“I was Just a General Prick.” Barbarian Days Author William Finnegan on Surfing, Relationships and the Decisions We Make.

by Chris Dixon

Ed’s note: This is the final entry in a four-part interview with Barbarian Days author William Finnegan. You’ll find links to all the interviews at the end of this one.


“But everything felt different without Caryn: harsher, more jagged.”
William Finnegan, with Caryn Davidson, 1971. Photo courtesy: William Finnegan. 

CD: There’s something that struck me in reading Barbarian Days, and in my own life as a 48-year-old who’s now married with kids. First. I’m glad I had kids late, and second, I still feel really, really bad, sometimes terrible, about the way I’ve treated some of the women in my life. And that’s in part because of surfing. I wonder if you feel the same way. Just judging by the relationships you describe in the book. I mean, you were almost a father at 18. I’m wondering if you ever consider that alternate reality. What if you had become a parent young, and was surfing so much of a relationship killer? Were you a selfish sonofabitch? I was. I just wonder how you look back at the relationships you describe in the book, and what surfing did to those relationships.

BF: The short answer is I feel the same way you do. Both about when to have kids – also late, in my case – and what kind of boyfriend or partner I was when I was younger. I include in the book a conversation I had with a guy named André, a big-wave surfer. We met in Madeira. He was from Oregon, and he was really young, so I was surprised to hear that he was divorced. He started telling me about it, and it was a stark little story. Surfing broke up his marriage. You know, “These women gotta know what they’re getting into,” that sort of thing. He was actually hilarious. He said, “It’s like if you or I hooked up with a fanatical shopper. You’d have to accept that your entire life would be traveling around to malls. Or, really, more like waiting for malls to open.” He wasn’t trying to be funny. He was just thinking it through, from the other side, and I thought, Wow, great analogy. While we were talking, we were driving around looking for waves, and it wasn’t good, the tide was too high, so we ended up sleeping in the car by a surf spot — just a couple of shoppers waiting for the mall to open.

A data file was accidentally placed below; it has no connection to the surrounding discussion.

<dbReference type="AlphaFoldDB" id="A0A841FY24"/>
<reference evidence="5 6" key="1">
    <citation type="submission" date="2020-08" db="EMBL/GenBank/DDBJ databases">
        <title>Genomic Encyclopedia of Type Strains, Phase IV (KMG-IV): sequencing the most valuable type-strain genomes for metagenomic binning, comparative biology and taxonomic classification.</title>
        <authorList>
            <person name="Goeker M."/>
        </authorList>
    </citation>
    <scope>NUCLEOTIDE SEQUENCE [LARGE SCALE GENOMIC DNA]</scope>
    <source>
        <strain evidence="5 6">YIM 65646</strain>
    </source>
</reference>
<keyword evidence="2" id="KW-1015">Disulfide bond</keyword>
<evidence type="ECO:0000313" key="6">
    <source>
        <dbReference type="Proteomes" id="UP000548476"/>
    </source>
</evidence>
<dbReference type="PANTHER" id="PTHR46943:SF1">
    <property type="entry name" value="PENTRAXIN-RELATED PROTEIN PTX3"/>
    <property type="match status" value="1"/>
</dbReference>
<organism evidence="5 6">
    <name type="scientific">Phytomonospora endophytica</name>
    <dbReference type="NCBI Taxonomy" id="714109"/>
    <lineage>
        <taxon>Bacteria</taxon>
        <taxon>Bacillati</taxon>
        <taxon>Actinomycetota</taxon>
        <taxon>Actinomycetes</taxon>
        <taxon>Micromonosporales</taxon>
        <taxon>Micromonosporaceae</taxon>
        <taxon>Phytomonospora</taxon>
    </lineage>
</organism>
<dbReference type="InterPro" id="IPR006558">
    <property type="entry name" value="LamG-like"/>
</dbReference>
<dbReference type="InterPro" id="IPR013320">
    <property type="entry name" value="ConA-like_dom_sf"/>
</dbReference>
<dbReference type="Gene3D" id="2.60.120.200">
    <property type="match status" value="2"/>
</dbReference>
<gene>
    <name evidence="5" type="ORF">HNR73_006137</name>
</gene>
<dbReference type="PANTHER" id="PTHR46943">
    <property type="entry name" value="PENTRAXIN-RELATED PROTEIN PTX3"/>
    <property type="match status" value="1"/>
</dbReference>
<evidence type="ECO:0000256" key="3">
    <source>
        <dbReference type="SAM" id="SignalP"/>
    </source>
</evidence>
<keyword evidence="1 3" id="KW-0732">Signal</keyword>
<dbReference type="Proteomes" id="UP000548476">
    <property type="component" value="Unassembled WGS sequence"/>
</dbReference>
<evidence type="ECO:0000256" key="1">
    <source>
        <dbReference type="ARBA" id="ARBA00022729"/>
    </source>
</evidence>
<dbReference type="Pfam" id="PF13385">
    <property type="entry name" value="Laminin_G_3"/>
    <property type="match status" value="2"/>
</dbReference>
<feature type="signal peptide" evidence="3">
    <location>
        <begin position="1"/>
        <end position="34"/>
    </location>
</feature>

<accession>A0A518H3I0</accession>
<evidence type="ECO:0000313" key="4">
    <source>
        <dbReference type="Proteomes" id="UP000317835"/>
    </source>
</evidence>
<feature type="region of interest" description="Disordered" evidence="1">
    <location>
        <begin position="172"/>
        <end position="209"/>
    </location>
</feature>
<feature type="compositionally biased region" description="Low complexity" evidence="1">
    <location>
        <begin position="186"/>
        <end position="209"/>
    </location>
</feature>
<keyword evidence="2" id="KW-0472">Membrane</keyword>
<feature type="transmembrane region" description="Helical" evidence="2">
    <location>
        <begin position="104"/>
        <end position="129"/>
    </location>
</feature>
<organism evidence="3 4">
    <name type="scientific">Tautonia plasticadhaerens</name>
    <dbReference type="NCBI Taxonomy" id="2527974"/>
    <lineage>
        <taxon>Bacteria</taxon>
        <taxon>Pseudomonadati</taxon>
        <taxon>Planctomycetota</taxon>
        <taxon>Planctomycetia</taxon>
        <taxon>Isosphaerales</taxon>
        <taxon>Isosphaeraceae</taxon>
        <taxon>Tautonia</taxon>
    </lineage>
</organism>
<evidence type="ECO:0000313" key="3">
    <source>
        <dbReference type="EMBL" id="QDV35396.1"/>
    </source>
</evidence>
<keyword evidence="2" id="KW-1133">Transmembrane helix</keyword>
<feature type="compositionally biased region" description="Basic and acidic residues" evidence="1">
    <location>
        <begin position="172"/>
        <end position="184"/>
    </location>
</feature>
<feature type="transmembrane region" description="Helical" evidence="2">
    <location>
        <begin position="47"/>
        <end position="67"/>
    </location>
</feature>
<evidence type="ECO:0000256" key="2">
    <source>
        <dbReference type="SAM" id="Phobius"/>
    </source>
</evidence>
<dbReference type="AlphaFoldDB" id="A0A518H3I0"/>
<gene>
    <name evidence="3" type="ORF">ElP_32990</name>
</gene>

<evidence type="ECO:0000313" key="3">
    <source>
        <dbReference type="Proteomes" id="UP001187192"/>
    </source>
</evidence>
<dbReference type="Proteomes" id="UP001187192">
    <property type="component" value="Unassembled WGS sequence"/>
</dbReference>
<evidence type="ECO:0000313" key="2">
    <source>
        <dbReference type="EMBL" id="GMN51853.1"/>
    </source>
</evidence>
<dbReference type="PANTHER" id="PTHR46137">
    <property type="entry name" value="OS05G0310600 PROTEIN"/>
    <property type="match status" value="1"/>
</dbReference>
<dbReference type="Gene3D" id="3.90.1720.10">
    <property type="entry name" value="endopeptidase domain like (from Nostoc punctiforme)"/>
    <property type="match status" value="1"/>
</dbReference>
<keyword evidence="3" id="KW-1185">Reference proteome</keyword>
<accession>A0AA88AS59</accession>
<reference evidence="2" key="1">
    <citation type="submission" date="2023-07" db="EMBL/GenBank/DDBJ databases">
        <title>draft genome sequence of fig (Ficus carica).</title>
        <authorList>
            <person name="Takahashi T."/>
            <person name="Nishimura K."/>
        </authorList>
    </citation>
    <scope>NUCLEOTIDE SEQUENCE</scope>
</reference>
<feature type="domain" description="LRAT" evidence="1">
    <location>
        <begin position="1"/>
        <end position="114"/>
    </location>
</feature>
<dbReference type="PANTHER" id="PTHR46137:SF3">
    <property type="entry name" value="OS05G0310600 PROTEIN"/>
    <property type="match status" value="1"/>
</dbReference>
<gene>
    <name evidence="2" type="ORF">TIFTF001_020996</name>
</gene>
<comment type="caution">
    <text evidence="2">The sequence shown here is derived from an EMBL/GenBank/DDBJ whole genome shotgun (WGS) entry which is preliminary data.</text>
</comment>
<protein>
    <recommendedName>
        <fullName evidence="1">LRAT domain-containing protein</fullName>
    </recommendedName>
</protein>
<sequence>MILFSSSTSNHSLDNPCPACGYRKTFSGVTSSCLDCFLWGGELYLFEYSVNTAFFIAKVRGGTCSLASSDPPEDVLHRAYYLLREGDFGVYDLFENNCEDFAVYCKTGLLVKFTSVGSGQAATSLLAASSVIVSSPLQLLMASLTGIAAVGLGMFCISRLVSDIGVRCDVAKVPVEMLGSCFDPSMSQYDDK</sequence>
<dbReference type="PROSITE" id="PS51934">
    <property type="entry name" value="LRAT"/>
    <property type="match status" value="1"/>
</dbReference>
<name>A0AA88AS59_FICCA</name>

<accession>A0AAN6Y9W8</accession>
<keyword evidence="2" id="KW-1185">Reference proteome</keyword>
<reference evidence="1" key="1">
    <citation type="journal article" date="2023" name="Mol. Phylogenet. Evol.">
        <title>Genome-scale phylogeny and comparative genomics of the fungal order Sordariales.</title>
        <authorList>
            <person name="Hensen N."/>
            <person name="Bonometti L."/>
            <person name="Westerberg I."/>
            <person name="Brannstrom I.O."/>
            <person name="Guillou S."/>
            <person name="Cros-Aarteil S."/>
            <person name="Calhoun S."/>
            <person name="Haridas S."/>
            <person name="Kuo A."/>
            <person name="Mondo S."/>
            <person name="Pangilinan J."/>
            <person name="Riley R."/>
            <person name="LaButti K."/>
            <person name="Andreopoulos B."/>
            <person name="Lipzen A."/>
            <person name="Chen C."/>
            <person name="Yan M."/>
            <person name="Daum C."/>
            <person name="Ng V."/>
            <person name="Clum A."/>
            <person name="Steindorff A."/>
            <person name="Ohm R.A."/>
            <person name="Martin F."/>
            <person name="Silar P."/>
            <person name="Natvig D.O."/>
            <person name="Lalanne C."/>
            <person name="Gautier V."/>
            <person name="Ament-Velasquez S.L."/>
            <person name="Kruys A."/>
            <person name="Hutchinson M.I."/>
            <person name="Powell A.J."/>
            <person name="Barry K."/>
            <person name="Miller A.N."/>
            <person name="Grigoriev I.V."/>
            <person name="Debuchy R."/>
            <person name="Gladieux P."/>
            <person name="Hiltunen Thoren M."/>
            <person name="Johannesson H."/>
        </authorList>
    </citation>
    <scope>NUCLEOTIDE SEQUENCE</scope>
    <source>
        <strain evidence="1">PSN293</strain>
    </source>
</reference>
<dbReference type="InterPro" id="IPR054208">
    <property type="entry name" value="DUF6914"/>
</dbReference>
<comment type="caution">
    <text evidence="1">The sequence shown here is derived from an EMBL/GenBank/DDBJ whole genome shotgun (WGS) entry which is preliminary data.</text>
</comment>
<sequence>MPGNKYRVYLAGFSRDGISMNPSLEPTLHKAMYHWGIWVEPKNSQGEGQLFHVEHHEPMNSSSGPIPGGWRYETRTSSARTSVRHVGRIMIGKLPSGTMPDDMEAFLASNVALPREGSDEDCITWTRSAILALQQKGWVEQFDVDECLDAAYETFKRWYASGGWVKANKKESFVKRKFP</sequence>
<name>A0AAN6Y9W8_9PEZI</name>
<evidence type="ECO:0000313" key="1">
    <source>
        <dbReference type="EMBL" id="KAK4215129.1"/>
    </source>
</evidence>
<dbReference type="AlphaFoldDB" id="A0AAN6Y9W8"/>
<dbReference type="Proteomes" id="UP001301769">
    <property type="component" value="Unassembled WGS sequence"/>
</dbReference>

Madeira, 1998. Relationship killer. Photo courtesy: William Finnegan. 

But I never really experienced that kind of stark conflict with girlfriends over surfing. “What do you mean you’re going surfing?!” For one thing, my life was rarely that settled or domestic when I was young. More often, with a girlfriend, we’d be traveling. So I might be dragging her to Maui or Sri Lanka or wherever. The girlfriends I’m thinking of, as I say this were people with more smarts and education than I had, people who really wanted to do something in the world, but who just weren’t sure what that was yet. Which left them open to my agenda, which almost always involved looking for waves. I usually had a portable project—I was usually working on a novel—so I was okay with living in a hut in the jungle near the coast in Sri Lanka. And maybe my girlfriend had a project to work on, which would be good, but maybe she didn’t. The whole enterprise was driven by my surf mania.